“You know, you’re kind of good looking, Janet,” I say.
She gives me a mistrustful look. “I think your nose got jammed up into your brain.”
“No,” I say. “You’re pretty.”
The rotten look on Janet’s face melts away, replaced by something I don’t recognize at first, but which later I will identify as animalistic lust. In an impressive display of gymnastics, she kicks my office door shut with a high heel, unbuckles my pants, hikes up her Nordstrom skirt, and puts me inside of her.
This is definitely a huge infraction of our company’s sexual harassment policy. I’m okay with that. Janet is more than okay. Look at her go. Wow. Who knew? Janet. No wonder she’s so good at Candy Crush Saga. That woman really does a thing when she puts her mind to it. Holy Moses. How are people not hearing us? Janet is making some kind of shrieking sound. Like an eagle, or when a car needs a new timing belt.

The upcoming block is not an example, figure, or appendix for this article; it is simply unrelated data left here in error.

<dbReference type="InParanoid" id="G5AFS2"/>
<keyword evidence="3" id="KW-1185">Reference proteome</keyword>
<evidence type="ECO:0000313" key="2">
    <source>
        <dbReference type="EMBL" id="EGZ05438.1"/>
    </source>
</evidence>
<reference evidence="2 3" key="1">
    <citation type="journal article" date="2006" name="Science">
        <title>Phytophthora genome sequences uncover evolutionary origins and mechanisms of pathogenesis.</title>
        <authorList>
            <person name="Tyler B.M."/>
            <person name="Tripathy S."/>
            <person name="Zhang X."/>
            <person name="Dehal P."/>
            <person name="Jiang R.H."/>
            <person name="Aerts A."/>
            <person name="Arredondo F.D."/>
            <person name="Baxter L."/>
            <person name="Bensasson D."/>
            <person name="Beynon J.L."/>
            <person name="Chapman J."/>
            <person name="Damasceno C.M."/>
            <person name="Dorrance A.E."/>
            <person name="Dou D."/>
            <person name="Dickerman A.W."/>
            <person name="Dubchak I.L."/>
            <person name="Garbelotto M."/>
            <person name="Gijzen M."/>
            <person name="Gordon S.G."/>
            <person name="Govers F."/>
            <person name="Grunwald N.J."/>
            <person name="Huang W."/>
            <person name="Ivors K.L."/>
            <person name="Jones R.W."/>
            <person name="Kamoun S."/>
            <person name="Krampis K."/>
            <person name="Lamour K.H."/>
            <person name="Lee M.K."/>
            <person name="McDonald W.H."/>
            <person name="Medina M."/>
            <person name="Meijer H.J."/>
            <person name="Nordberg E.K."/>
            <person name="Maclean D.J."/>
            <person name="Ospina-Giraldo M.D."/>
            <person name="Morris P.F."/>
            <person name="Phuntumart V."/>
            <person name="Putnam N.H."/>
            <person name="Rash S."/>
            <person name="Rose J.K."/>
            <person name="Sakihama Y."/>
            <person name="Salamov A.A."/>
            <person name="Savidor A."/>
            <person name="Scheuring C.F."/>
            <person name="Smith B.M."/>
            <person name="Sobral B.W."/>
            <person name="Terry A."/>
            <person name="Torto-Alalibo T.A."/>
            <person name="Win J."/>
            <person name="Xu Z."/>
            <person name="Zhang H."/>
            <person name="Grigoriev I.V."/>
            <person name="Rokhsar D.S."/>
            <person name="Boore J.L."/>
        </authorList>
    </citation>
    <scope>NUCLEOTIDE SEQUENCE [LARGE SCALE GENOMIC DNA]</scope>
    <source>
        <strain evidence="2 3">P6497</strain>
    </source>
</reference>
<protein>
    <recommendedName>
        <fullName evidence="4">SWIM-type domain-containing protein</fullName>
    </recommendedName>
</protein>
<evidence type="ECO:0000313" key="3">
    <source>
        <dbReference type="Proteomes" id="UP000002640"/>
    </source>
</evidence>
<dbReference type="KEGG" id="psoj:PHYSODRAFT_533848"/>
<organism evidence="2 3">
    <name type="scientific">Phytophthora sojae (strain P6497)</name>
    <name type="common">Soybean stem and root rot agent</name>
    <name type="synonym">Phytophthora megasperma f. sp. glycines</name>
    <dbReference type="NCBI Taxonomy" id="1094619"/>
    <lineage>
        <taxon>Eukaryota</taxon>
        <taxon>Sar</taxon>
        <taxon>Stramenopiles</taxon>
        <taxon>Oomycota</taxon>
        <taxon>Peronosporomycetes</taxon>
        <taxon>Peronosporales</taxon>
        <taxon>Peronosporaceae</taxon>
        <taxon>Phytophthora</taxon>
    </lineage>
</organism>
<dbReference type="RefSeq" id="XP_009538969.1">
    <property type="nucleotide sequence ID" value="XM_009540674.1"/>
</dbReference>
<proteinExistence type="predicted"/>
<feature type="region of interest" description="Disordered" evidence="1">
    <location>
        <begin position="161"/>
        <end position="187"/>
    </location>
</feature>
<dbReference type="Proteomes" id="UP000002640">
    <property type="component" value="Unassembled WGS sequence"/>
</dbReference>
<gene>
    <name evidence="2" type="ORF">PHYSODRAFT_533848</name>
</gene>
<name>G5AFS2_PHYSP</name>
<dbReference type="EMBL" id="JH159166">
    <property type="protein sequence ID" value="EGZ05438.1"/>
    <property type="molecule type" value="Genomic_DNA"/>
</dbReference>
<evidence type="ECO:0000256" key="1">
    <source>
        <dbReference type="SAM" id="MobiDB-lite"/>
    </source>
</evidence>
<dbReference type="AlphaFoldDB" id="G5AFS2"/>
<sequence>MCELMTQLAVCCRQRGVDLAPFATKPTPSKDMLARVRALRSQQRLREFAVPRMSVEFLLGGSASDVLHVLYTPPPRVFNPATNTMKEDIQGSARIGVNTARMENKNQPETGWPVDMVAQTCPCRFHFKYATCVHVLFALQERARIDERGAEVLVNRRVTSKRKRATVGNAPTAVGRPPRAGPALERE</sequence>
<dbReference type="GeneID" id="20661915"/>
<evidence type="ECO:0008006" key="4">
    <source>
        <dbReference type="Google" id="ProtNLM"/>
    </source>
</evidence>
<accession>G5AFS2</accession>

Something is happening to Janet. There are broken capillaries in her cheeks, red trees. It should make her ugly, but it doesn’t. Maybe I’m biased because my penis is inside of her, but I think it makes her radiant. Janet, you witch, have you been hiding beauty from me all these years?
Janet has two or three orgasms and I come inside of her vagina, and she flops onto her back and starts giggling.
“Who saw that coming?” she asks.
“Not me,” I say.
“Whoa,” she says. “The ceiling of your office looks like birch trees.”
“I know, right?”